The Center for Biological Diversity, a national nonprofit organization, issued a press release Feb. 28 stating that Trump’s order would “make it easier to destroy, pave over and pollute thousands of wetlands across the U.S., especially in the arid, interior western states.”
“Trump just put millions of acres of wetlands on the chopping block, and our wildlife and waters will suffer,” said Kieran Suckling, the Center’s executive director.
VandenHuevel said it is difficult to say how Riverkeeper and other conservation groups will go about challenging any reduction of water quality protection until a new rule is proposed.
He said there will be a public comment period for Americans to weigh in on the changes and then issue can be taken to court.
“It’s premature to say what will happen until everybody’s seen the new rule,” he said.
“We intend to stay engaged and we hope for the best rule we can get to protect clean water, but we don’t know what that’s going to look like just now.”
Riverkeeper works to protect over 700 miles of the Columbia.
On the other side of the political fence, numerous agriculture advocacy organizations are cheering Trump for taking action to reverse the hotly contested rule.
Thirty-one states and dozens of industry groups, including building, forestry, petroleum, mining and corn producers, filed a legal challenge against the rule shortly after it was finalized in 2015.
“The language granting EPA this authority is so open-ended it gives them the power to encroach on property rights anytime they want,” said Nantz at that time.
“This rule is agenda-driven to give the government more power over land-use and that’s a bad deal for agriculture.”
The GOP-led Congress took action in early 2016 to roll back the rule but the resolution approved by the House and Senate was vetoed by Obama.
On Tuesday, Craig Uden, president of the National Cattlemen’s Beef Association, released the following statement in response to Trump’s order:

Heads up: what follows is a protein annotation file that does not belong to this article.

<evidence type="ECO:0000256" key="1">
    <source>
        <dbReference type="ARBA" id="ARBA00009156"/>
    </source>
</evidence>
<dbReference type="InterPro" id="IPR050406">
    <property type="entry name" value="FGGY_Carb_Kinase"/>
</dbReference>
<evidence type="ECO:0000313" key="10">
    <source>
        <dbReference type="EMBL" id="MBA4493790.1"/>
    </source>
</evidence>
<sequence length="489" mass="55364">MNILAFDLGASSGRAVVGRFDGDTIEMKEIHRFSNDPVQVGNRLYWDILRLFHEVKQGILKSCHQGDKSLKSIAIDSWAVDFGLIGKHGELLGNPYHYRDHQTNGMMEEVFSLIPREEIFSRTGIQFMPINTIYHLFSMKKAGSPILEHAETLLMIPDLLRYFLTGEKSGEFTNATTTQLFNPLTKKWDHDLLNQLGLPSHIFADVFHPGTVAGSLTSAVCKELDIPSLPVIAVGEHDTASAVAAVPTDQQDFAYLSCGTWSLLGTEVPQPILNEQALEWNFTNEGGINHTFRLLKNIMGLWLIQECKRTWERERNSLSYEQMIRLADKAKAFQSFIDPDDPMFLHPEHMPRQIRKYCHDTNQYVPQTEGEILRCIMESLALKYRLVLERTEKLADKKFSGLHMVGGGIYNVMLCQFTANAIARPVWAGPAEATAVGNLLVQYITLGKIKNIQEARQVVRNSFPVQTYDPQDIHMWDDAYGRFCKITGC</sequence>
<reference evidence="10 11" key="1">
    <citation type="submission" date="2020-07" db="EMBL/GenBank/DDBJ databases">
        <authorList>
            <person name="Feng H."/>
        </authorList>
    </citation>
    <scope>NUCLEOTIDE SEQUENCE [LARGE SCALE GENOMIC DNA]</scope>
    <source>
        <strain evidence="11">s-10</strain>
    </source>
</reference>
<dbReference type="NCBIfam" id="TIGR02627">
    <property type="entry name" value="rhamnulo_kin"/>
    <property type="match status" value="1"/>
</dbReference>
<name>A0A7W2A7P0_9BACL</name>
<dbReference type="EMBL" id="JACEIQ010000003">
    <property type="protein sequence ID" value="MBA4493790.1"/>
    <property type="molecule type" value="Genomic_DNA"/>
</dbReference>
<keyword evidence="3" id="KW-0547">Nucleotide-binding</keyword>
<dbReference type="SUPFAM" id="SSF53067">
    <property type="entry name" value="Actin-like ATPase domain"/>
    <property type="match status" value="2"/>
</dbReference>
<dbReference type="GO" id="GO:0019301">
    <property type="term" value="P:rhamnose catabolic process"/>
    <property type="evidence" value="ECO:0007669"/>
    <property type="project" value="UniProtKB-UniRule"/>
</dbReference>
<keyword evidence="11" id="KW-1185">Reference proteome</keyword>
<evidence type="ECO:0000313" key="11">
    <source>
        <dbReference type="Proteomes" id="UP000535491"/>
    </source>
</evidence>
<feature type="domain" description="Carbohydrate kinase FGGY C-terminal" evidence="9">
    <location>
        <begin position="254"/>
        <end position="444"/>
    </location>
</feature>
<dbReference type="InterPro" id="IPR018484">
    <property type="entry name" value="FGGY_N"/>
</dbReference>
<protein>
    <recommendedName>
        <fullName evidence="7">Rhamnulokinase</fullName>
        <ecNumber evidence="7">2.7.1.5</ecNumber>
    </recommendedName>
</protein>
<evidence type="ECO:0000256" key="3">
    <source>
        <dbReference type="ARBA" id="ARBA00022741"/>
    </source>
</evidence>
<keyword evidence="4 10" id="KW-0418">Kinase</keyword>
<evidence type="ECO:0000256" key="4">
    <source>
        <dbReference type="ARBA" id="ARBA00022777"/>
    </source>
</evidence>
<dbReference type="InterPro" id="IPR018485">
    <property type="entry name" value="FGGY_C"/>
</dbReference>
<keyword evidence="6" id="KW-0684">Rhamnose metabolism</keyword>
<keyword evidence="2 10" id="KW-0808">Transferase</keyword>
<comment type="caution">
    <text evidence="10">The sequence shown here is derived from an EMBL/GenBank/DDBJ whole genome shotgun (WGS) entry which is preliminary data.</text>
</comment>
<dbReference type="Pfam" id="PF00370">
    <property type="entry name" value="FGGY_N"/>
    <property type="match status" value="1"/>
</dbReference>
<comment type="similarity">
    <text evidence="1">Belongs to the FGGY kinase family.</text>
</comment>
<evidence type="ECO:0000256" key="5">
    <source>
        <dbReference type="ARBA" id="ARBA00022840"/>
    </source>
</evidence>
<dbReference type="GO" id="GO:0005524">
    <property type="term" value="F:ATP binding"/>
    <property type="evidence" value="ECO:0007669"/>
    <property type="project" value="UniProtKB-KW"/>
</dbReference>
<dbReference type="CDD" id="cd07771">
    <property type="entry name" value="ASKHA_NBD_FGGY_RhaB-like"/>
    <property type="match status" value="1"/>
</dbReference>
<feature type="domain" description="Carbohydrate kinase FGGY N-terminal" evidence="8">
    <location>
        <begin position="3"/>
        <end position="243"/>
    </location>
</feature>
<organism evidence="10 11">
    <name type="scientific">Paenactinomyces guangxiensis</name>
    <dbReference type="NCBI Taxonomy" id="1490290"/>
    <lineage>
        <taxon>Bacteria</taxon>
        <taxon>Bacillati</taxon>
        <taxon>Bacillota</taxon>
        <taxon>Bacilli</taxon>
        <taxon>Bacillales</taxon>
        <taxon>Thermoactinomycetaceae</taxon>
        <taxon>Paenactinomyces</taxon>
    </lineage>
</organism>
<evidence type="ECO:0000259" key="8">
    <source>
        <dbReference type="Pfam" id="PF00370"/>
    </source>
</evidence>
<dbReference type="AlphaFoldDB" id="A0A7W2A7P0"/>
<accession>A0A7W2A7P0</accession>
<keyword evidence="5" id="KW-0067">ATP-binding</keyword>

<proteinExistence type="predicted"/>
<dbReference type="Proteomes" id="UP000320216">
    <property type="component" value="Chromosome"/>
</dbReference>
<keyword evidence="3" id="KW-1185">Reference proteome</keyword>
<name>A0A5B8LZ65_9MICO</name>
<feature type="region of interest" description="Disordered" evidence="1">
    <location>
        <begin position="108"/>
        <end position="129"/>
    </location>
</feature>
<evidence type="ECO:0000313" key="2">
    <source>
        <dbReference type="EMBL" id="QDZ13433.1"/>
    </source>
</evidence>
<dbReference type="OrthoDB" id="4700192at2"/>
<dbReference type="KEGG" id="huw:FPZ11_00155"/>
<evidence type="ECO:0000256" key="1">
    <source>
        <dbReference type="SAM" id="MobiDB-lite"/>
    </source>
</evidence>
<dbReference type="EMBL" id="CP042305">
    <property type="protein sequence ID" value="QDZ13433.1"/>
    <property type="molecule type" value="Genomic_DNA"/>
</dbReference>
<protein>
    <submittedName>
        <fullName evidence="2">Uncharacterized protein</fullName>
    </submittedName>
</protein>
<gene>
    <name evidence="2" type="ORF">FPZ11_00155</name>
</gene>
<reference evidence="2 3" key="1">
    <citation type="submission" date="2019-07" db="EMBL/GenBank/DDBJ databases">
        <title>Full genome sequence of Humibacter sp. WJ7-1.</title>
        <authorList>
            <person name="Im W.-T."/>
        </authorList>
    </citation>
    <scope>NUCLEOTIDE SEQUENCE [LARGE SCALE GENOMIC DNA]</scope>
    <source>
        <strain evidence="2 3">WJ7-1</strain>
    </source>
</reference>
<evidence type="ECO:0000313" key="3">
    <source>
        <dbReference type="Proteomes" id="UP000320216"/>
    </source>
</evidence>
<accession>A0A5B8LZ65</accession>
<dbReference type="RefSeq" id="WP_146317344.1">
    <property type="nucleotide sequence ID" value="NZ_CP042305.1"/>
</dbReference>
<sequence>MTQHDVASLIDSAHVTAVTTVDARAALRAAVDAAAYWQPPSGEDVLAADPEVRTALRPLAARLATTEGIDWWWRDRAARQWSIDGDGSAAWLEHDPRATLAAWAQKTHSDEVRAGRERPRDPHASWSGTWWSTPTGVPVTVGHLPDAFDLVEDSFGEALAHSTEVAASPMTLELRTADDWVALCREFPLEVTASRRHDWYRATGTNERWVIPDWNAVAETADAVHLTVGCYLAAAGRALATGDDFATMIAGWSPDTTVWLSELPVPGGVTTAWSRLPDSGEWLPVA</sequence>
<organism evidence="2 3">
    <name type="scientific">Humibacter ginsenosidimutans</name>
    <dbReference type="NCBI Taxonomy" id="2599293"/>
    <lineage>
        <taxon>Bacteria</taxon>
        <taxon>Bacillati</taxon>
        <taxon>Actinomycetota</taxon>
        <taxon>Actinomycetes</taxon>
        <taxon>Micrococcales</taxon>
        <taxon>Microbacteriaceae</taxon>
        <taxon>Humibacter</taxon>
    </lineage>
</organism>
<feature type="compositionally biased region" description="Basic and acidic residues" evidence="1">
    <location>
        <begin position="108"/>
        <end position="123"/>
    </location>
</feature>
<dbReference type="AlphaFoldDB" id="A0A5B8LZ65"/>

“This extremely flawed rule would force ranchers and feedlot operators to get permits or risk excessive federal penalties despite being miles away from any navigable water. It would be one of the largest federal land grabs and private-property infringements in American history, and the president should be applauded for making EPA and the Corps reconsider this debacle. Ultimately, this rule should be taken out behind the barn and put out of its misery.”
In 2015, Gina McCarthy, former head of the EPA, claimed the WOTUS rule rewrite was necessary to clarify the intent of the CWA, which gave the agency regulatory control of major waterways designated as navigable.
She said that agriculture concerns were unfounded because an exemption in the rule says that ditches constructed through dry lands and those that don’t have water year-round would not be regulated.
The American Farm Bureau Federation, which led the fight against the rule, disagreed with McCarthy’s assertion.
They said the exemption she quoted was so narrow that any ditches with a bed, bank and high water line would be designated as tributaries and fall under EPA’s jurisdiction.
House Speaker Paul Ryan, R-Wisc., said in 2015 that EPA’s “whims and aggressions” needed to be curbed.
As an example of the agency’s overreach, he said a Wyoming rancher had been fined $37,500 a day by the agency for building a pond on his land to water his horses, even though he had state permits to do so.
A California farmer was told that he broke the law simply by plowing his land and ordered to cease and desist that activity.
Conservationists filed suit in 2015 to strengthen WOTUS out of the belief that safeguards were removed in language that was revised to lessen opposition but opened the door for greater pollution.
More like this story
- Serving and remembering
- Looking Back on May 28, 2017
- TD softball nets CRC honors
- Hull celebrates Illinois journey
- Sluggers cap year in eye-opening fashion
- For the Record for May 26, 2017
- Agency urges holiday safety
- Fruit fly spray now required
- Girl injured in rollover crash on I84
- Students paint mural in American Samoa
Mosier oil train fire
Clips from oil train fire in Mosier, Friday, June 3, 2016. by Mark B. Gibson/The Dalles Chronicle. Enlarge